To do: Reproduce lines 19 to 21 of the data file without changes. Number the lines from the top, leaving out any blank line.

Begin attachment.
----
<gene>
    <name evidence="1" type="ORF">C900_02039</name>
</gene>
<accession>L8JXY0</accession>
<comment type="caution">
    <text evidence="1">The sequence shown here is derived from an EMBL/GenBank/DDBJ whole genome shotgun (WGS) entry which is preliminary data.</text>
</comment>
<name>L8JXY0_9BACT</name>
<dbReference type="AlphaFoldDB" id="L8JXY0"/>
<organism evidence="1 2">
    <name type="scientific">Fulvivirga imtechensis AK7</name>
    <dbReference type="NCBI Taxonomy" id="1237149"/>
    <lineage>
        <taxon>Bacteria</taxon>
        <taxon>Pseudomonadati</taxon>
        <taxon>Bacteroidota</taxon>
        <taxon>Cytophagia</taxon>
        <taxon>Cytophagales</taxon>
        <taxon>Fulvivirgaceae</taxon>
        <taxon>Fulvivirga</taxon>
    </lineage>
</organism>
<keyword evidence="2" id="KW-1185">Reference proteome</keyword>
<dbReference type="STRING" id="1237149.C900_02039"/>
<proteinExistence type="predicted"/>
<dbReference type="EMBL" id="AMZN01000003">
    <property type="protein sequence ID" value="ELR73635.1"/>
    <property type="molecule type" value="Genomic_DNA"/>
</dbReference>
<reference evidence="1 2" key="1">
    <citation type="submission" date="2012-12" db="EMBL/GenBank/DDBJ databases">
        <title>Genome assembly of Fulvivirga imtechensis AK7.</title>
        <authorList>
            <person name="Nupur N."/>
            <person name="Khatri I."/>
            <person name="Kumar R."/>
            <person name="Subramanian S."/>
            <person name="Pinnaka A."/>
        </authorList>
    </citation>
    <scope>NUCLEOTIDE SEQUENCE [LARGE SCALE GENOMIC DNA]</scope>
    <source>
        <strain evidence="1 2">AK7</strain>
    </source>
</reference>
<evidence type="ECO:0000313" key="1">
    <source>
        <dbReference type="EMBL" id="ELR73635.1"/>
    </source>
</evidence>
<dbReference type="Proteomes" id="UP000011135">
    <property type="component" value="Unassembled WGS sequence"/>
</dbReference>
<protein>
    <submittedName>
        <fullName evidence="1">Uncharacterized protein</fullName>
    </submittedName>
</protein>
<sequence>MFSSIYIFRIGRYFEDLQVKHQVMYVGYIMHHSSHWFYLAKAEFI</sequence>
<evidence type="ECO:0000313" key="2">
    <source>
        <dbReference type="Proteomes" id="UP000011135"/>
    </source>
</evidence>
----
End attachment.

        <taxon>Fulvivirgaceae</taxon>
        <taxon>Fulvivirga</taxon>
    </lineage>